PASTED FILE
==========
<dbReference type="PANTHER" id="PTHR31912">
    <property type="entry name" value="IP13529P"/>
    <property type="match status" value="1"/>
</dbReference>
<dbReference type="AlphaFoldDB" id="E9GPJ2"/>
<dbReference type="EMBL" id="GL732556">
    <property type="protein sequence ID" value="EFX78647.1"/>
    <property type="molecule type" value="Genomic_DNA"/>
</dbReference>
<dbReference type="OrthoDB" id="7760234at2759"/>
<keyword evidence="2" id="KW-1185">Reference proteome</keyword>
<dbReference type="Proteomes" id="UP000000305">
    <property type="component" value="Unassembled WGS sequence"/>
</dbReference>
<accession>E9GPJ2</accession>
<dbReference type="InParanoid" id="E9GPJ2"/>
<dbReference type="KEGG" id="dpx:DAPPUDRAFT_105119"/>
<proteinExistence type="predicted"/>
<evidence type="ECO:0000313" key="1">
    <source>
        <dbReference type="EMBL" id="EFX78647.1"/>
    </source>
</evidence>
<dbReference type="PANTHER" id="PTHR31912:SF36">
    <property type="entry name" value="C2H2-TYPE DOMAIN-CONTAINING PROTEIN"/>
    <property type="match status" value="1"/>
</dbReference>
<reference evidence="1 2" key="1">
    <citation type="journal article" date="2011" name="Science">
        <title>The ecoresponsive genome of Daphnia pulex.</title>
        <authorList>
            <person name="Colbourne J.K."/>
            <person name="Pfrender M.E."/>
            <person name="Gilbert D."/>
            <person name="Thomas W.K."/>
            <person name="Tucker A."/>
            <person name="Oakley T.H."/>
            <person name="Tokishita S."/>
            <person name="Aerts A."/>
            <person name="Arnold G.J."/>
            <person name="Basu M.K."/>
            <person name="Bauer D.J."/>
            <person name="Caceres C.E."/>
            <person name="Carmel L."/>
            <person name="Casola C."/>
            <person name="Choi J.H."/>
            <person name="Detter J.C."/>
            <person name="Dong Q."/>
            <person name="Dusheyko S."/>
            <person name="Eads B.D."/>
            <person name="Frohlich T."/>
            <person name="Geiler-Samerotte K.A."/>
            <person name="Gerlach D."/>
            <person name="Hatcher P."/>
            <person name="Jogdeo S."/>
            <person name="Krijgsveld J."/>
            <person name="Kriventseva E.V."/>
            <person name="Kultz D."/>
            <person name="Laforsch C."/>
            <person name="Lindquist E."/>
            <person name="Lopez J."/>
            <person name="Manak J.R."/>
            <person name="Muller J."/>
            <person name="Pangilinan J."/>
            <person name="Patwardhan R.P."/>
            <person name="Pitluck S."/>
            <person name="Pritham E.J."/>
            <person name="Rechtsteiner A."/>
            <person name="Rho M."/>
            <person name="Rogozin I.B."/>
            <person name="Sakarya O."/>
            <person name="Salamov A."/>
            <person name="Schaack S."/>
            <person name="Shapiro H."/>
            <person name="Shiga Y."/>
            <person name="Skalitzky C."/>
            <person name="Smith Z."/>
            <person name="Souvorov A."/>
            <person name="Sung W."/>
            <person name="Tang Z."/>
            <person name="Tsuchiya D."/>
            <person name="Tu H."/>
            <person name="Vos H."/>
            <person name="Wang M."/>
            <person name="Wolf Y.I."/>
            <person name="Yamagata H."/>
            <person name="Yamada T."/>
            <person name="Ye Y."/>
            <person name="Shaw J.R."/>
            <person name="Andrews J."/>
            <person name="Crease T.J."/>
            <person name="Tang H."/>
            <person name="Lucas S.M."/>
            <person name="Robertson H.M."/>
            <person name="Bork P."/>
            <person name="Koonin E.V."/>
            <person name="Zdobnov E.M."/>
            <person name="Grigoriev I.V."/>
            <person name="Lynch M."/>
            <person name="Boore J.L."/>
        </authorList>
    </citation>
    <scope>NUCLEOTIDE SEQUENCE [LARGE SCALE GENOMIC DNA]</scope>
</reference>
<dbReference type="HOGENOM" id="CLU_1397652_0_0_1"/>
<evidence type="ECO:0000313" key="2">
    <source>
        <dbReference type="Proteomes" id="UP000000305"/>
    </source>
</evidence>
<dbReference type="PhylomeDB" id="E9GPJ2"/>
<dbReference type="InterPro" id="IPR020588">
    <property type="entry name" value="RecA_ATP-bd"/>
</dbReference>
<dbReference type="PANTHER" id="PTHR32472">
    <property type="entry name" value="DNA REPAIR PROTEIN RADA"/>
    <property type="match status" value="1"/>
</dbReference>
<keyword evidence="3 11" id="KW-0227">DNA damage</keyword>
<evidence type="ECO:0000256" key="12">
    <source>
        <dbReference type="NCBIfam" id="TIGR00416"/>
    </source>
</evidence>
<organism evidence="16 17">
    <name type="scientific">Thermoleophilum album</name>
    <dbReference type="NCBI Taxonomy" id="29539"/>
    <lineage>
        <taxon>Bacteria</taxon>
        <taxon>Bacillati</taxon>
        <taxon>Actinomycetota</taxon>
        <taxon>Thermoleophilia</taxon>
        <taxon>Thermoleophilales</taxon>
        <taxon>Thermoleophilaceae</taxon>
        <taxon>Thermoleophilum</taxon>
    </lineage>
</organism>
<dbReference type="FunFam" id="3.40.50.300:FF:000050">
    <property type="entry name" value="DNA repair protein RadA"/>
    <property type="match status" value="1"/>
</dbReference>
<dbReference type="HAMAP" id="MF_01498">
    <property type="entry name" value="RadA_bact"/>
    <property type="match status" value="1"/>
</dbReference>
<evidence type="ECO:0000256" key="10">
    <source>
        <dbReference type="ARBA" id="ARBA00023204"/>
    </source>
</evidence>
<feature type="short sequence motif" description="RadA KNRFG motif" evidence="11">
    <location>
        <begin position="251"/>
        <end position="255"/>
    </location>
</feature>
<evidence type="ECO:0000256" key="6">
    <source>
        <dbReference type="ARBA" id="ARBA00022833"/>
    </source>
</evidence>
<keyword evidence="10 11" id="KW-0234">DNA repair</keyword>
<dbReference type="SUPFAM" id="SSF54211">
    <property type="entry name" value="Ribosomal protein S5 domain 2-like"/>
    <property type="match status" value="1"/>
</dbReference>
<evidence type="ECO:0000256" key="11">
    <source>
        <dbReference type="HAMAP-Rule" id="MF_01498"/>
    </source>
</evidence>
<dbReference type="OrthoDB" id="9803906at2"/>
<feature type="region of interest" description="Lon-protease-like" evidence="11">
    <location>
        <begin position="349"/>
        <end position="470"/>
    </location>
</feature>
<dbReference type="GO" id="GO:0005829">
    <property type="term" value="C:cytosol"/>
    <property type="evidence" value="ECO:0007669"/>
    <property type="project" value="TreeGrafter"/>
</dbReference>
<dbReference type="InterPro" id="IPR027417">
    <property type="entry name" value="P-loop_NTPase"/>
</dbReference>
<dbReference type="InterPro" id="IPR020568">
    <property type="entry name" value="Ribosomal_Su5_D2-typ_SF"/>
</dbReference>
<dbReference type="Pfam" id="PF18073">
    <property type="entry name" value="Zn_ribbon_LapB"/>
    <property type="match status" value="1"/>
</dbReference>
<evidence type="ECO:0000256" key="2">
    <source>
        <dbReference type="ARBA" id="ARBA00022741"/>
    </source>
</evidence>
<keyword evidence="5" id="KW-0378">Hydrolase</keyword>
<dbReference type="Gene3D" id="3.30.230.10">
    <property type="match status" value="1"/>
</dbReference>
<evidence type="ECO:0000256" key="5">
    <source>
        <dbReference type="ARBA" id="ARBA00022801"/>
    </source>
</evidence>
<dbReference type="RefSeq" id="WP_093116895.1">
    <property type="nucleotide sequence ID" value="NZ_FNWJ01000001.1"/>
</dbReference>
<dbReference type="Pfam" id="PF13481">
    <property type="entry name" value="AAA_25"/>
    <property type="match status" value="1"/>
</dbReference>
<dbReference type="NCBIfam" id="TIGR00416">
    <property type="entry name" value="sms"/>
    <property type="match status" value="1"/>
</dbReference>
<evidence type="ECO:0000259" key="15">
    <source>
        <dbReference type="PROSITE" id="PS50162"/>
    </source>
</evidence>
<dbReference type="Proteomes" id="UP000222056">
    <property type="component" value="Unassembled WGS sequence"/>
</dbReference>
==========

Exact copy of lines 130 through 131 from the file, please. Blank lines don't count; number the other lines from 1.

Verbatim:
        <taxon>Bacillati</taxon>
        <taxon>Actinomycetota</taxon>